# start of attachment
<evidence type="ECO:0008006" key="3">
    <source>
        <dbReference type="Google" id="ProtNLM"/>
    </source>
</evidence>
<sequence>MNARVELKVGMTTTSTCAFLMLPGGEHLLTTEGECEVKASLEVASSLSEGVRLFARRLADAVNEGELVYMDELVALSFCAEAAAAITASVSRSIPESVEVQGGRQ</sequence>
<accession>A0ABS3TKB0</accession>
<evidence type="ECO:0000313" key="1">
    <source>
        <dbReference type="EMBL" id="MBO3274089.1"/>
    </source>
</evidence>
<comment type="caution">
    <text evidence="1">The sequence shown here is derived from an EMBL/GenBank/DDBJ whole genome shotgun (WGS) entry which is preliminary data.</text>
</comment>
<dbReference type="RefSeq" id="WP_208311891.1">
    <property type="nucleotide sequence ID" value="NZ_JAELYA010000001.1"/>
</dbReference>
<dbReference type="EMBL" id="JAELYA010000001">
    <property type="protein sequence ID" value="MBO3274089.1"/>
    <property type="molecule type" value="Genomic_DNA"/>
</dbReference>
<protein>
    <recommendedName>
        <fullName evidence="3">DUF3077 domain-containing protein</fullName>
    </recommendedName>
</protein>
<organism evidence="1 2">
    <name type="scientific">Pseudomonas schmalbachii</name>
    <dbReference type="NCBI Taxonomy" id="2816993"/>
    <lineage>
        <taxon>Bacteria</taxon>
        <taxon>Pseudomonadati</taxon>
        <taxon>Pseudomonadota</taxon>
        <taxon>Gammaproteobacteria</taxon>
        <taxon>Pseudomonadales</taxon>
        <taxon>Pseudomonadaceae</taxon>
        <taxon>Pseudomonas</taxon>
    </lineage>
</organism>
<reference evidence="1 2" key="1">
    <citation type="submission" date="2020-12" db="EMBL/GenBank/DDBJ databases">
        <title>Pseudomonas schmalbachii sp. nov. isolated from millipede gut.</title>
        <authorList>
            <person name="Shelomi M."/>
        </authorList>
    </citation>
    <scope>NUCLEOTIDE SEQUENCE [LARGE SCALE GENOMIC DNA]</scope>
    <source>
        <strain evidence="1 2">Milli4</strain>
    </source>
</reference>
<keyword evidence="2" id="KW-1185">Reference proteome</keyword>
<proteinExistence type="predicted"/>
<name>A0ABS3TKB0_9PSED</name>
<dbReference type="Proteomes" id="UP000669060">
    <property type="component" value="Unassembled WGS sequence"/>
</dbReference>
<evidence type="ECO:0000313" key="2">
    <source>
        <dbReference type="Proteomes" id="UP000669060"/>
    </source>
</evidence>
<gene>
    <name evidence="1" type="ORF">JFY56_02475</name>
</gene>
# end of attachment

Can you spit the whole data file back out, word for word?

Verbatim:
<evidence type="ECO:0008006" key="3">
    <source>
        <dbReference type="Google" id="ProtNLM"/>
    </source>
</evidence>
<sequence>MNARVELKVGMTTTSTCAFLMLPGGEHLLTTEGECEVKASLEVASSLSEGVRLFARRLADAVNEGELVYMDELVALSFCAEAAAAITASVSRSIPESVEVQGGRQ</sequence>
<accession>A0ABS3TKB0</accession>
<evidence type="ECO:0000313" key="1">
    <source>
        <dbReference type="EMBL" id="MBO3274089.1"/>
    </source>
</evidence>
<comment type="caution">
    <text evidence="1">The sequence shown here is derived from an EMBL/GenBank/DDBJ whole genome shotgun (WGS) entry which is preliminary data.</text>
</comment>
<dbReference type="RefSeq" id="WP_208311891.1">
    <property type="nucleotide sequence ID" value="NZ_JAELYA010000001.1"/>
</dbReference>
<dbReference type="EMBL" id="JAELYA010000001">
    <property type="protein sequence ID" value="MBO3274089.1"/>
    <property type="molecule type" value="Genomic_DNA"/>
</dbReference>
<protein>
    <recommendedName>
        <fullName evidence="3">DUF3077 domain-containing protein</fullName>
    </recommendedName>
</protein>
<organism evidence="1 2">
    <name type="scientific">Pseudomonas schmalbachii</name>
    <dbReference type="NCBI Taxonomy" id="2816993"/>
    <lineage>
        <taxon>Bacteria</taxon>
        <taxon>Pseudomonadati</taxon>
        <taxon>Pseudomonadota</taxon>
        <taxon>Gammaproteobacteria</taxon>
        <taxon>Pseudomonadales</taxon>
        <taxon>Pseudomonadaceae</taxon>
        <taxon>Pseudomonas</taxon>
    </lineage>
</organism>
<reference evidence="1 2" key="1">
    <citation type="submission" date="2020-12" db="EMBL/GenBank/DDBJ databases">
        <title>Pseudomonas schmalbachii sp. nov. isolated from millipede gut.</title>
        <authorList>
            <person name="Shelomi M."/>
        </authorList>
    </citation>
    <scope>NUCLEOTIDE SEQUENCE [LARGE SCALE GENOMIC DNA]</scope>
    <source>
        <strain evidence="1 2">Milli4</strain>
    </source>
</reference>
<keyword evidence="2" id="KW-1185">Reference proteome</keyword>
<proteinExistence type="predicted"/>
<name>A0ABS3TKB0_9PSED</name>
<dbReference type="Proteomes" id="UP000669060">
    <property type="component" value="Unassembled WGS sequence"/>
</dbReference>
<evidence type="ECO:0000313" key="2">
    <source>
        <dbReference type="Proteomes" id="UP000669060"/>
    </source>
</evidence>
<gene>
    <name evidence="1" type="ORF">JFY56_02475</name>
</gene>